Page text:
“This is a fantastic increase, and especially pleasing is the number of the [applications to] nursing programmes with have increased by 33 percent. It shows that many people have a great social commitment in the country,” said Karin Röding, general director of the University and Higher Education Council (UHR).

After adjustments, it turned out that the rise in nursing applications had actually risen by 34 percent from last year. The increase for medical programmes was 26 percent, and for biomedical analysts the figure was 22 percent.

According to UHR, the increase applied to all age groups but was most notable among those about to leave high school, aged 19 or younger. Röding said it was too early to draw conclusions about the reason for the increase, but that times of uncertainty often attract more people to further education.

It's also possible that high school leavers are cancelling planned travel, which in Sweden is common after graduating, due to the global uncertainty and travel bans, and are instead applying straight to study programmes.

What should you be doing to help reduce the rate of infection?

    In Sweden, the official advice requires everyone to:

  • Stay at home if you have any cold- or flu-like symptoms, even if they are mild and you would normally continue life as normal. Stay at home until you have been fully symptom-free for at least two days.
  • Practise good hygiene, by regularly and thoroughly washing your hands with soap and water, using hand sanitiser when that's not possible, and covering any coughs and sneezes with your elbow.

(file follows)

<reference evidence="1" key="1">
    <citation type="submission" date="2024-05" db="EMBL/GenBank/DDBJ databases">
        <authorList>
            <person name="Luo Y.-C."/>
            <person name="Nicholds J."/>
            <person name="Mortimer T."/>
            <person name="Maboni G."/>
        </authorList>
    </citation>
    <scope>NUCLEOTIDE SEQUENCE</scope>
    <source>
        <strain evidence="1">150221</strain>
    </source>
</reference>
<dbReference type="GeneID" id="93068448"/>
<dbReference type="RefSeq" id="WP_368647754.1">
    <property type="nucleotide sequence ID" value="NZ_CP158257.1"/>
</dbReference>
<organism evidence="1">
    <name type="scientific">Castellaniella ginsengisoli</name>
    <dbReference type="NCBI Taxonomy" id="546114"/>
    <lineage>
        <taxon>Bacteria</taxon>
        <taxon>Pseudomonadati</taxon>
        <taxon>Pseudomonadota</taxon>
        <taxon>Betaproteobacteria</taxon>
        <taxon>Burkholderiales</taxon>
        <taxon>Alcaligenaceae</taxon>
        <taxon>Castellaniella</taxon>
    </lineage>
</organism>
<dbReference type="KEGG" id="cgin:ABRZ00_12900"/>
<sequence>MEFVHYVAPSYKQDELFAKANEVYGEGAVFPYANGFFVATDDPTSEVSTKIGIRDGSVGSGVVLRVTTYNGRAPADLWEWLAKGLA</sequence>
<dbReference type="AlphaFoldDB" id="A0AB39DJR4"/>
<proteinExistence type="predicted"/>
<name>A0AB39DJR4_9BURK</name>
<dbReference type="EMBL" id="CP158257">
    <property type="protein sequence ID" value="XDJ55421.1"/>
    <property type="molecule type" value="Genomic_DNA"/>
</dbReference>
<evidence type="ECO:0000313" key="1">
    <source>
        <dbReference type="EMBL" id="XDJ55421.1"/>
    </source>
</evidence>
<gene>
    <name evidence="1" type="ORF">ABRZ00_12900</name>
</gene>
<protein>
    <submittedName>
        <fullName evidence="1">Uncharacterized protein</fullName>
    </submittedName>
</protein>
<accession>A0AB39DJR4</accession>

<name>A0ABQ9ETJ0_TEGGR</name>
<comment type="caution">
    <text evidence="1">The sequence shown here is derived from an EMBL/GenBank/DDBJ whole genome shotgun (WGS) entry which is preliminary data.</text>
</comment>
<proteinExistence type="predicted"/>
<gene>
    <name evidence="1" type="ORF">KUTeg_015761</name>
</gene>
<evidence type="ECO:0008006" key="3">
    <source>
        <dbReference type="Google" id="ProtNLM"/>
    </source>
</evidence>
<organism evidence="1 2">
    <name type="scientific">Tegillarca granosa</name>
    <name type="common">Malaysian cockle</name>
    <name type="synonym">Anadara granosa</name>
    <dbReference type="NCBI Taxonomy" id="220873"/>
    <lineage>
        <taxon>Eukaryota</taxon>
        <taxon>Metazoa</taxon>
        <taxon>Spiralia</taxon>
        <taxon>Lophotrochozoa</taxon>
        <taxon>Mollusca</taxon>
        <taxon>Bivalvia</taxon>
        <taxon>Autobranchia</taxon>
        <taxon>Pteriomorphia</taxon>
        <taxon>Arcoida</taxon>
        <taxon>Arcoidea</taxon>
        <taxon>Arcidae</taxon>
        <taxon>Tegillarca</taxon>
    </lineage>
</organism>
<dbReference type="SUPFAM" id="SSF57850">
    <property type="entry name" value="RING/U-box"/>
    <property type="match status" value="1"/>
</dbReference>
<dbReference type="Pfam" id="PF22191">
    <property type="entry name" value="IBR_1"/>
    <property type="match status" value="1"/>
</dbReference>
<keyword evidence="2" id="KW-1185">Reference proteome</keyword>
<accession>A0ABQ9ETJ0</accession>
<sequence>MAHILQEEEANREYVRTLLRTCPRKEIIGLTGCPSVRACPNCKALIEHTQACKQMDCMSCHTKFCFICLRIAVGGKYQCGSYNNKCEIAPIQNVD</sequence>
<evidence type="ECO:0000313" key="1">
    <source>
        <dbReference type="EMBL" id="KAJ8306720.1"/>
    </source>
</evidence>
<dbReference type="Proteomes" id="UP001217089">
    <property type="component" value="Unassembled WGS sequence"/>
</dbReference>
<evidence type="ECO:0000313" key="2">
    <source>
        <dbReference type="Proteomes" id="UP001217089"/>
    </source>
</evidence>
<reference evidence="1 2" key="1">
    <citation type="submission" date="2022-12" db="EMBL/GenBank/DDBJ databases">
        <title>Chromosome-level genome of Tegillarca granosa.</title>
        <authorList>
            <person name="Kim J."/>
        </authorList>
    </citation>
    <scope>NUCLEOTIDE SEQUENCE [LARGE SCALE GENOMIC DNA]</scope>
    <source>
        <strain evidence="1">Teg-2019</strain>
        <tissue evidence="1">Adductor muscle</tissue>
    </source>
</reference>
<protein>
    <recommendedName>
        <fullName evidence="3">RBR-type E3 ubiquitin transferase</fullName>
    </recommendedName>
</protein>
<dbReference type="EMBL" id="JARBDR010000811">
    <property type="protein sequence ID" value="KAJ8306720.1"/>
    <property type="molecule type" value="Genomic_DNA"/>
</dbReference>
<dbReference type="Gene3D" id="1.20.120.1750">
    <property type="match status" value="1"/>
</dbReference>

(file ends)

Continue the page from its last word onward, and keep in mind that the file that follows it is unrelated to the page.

• Keep distance from all other people when in public places. That includes shops, parks, museums, and on the street, for example. The World Health Organisation recommends keeping at least a 1.5-2 metre distance.
  • Avoid large gatherings, including parties, weddings, and other activities.
  • Work from home if you can. Employers have been asked to ensure this happens where possible.
  • Avoid all non-essential travel, both within and outside Sweden. That includes visits to family, planned holidays, and any other trips that can be avoided.
  • If you have to travel, avoid busy times such as rush hour if you can. This reduces the number of people on public transport and makes it easier for people to keep their distance.
  • If you are over 70 or belong to a high-risk group, you should stay at home and reduce all social contacts. Avoid going to the shops (get groceries delivered or try to find someone who can help you), but you can go outside if you keep distance from other people. Read more about the help available to those in risk groups here.